7. That is entirely up to you. Making him his own separate home could be your best option.......
  8. HighStreetCoop

    HighStreetCoop Songster

    Aug 28, 2014
    Oakland, CA
    My Coop
    Yes. Not all roosters are jerks. A lot of people say making a roo too tame can cause problems down the road. He doesn't respect you then. You're not the boss, he is (in his view).

    Many people say that roosters raised from the brooder up with their flockmates, with no older hens to train them, can be bigger jerks than ones that get schooled by mature birds as they grow. So if you WANT a rooster and this one doesn't work out, you can try getting a young one from someone else (we all seem to have them and let your hens train him.

    Most people also say that jerkiness is inherited, so if you have a nasty roo, you don't want to breed him as you'll just end up with more jerky roos down the line.

    That said, your boy is a teenager who's testing boundaries. He may well settle down in a few months, or he may not.
    1 person likes this.
  9. Ridgerunner

    Ridgerunner Free Ranging

    Feb 2, 2009
    Southeast Louisiana
    You are not dealing with an adult rooster, you are dealing with an adolescent cockerel with hormones running wild. He may or may not straighten out when he matures some. I assume the pullets are the same age? They haven’t exactly matured either, if they are that age. Your facilities and general flock make-up have an effect too.

    A lot of cockerels literally lose their heads at this age because of immaturity. Many of them would make good flock masters if allowed to mature, but at the same time, some won’t. And it is often not easy dealing with them at this age.

    I see four options.
    1) Permanently get rid of him. How you do that is up to you.
    2) Just let him go and put up with it, trying some control management with him. That may or may not work out long term, and even if he learns to live around you and your husband, he may still be a danger to any visitors or children. You are dealing with living animals. No one can give you guarantees how this will work out.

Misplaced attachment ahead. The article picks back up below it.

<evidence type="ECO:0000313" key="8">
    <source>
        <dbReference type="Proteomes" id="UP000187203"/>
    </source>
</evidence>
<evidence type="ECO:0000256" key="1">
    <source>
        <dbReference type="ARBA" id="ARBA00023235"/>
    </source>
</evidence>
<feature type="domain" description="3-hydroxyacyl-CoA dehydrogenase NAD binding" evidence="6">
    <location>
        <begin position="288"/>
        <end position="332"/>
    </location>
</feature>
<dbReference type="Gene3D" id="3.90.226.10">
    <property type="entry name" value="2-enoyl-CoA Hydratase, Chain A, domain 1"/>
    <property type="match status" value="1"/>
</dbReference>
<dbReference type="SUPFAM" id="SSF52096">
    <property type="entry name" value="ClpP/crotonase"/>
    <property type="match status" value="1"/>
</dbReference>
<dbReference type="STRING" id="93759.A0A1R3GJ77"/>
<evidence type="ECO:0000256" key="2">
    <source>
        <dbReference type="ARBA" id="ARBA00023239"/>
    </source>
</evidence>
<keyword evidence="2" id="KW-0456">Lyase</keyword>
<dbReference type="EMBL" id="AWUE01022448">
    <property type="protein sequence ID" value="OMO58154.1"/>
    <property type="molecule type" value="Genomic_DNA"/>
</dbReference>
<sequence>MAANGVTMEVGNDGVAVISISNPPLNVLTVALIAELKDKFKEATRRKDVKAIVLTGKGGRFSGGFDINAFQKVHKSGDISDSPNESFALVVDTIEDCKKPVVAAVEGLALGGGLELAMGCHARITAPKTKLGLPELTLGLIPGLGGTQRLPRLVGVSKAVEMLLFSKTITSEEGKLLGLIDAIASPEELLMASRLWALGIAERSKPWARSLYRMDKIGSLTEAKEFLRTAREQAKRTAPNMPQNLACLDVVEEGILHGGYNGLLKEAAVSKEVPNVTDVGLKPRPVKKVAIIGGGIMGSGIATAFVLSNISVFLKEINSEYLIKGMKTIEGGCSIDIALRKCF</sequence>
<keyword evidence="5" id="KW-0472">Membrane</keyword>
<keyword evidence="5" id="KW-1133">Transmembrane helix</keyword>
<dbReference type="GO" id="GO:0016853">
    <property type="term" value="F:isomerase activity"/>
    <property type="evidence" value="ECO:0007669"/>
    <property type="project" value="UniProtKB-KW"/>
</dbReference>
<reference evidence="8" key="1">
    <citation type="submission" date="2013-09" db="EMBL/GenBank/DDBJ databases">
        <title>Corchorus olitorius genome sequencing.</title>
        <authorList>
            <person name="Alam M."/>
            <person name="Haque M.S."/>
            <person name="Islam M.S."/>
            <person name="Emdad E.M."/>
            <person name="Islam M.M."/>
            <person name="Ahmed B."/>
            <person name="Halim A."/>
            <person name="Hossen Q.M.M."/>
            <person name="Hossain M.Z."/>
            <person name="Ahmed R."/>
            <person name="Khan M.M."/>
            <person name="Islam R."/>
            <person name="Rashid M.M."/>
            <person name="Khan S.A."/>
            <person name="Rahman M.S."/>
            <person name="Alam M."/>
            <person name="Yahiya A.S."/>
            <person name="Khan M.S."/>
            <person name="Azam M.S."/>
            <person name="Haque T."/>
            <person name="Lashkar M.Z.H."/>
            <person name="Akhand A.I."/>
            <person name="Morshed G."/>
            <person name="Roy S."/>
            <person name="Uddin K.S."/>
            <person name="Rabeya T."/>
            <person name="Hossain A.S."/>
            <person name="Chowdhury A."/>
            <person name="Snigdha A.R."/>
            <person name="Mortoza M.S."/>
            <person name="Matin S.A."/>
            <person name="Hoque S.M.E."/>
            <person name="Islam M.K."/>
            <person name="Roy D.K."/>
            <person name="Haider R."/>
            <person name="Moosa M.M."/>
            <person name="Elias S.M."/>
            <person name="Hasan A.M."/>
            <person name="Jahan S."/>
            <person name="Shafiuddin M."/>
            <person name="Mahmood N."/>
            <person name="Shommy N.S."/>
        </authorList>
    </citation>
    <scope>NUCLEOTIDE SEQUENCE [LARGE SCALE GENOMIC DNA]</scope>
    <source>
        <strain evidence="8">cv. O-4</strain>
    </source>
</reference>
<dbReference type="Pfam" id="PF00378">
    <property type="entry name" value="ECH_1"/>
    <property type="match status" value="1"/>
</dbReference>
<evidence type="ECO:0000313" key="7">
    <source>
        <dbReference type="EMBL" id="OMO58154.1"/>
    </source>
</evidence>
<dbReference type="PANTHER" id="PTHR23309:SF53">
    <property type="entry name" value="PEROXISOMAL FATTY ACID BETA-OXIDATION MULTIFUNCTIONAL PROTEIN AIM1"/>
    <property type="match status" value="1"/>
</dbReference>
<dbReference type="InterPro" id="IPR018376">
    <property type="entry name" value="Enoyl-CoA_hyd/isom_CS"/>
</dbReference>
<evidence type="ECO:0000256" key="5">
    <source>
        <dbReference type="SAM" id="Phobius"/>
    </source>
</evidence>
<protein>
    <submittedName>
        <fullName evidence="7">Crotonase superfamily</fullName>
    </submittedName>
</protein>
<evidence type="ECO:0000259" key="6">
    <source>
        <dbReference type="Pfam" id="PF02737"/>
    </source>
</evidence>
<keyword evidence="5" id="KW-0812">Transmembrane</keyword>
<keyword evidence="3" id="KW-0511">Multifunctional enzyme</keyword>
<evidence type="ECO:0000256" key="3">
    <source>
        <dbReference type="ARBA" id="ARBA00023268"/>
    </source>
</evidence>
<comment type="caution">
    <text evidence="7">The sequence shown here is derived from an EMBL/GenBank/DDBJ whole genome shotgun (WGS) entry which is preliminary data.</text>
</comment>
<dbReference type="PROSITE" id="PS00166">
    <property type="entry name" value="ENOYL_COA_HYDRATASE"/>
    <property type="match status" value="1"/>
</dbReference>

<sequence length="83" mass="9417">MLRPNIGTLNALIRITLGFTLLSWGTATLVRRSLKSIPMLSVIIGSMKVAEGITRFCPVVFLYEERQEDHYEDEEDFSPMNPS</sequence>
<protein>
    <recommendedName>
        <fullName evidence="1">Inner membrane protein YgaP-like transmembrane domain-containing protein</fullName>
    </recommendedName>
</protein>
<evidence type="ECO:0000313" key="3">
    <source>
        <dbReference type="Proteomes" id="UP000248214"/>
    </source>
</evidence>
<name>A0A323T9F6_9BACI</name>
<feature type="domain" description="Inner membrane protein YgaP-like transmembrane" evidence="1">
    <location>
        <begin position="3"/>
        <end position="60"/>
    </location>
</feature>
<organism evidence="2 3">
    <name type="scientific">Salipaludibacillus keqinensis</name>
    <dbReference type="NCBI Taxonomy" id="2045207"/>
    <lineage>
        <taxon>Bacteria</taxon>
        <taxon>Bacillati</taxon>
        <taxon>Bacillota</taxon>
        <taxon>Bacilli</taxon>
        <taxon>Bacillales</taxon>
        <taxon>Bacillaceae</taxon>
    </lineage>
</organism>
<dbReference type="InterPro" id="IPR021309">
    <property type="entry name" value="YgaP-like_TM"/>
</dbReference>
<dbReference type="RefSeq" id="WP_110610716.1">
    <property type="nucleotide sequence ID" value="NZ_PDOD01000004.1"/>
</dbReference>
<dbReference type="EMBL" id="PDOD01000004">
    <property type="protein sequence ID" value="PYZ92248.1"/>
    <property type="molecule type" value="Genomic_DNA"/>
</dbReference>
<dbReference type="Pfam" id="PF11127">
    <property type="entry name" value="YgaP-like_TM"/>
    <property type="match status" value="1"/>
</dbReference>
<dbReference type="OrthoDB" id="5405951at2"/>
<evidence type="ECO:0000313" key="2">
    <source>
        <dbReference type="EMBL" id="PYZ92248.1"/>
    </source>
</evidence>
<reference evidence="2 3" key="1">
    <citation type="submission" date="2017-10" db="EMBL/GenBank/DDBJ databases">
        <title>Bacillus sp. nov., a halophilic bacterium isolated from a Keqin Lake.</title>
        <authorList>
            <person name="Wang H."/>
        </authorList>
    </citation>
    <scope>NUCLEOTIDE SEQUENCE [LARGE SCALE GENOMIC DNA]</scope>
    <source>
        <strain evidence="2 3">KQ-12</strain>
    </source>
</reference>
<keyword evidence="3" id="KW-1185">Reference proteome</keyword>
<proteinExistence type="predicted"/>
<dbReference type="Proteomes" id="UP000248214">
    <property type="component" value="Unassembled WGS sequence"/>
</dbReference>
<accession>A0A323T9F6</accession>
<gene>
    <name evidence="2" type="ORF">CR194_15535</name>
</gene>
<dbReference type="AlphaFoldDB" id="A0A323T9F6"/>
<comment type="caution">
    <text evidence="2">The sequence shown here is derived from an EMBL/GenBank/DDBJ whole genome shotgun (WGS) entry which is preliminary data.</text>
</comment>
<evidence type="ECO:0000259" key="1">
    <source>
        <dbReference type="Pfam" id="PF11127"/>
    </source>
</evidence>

3) Isolate him for a few months and let the entire flock mature. That may or may not solve your problem, but have a contingency plan ready in case it does not.
    4) Get rid of him and bring in an older rooster, one more mature, when the pullets grow up some more if they are still fairly young.

    The only reason you need a rooster is if you want fertile eggs. Anything else is pure personal choice. Some people would not dream of having a flock without a rooster, others are quite happy with an all-hen flock, even if they free range. My suggestion is to keep as few roosters as you can and still meet your goals. That’s not because you are guaranteed problems with roosters but because there is a greater chance of problems the more roosters you have. Your perfect number of roosters may be zero.
  10. sarahag

    sarahag In the Brooder

    Jan 29, 2015
    Sigh, he doesn't do any of that. He's a real ***, doesn't share with them. He's just a jerk. They are silver laced wyandottes. And currently two of my hens are very small, half the size of the other 4. So they really get beaten up by him. Thank you for the input, being 6 months into our first ever chicken experience its hard to know what's the correct way to handle things. I can tell you I feel absolutely aweful using any domination or swatting. Working with dogs/cats for the last 9+ years positive reinforcement has always been my preferred and only method of training. But even holding him he trys to attack me.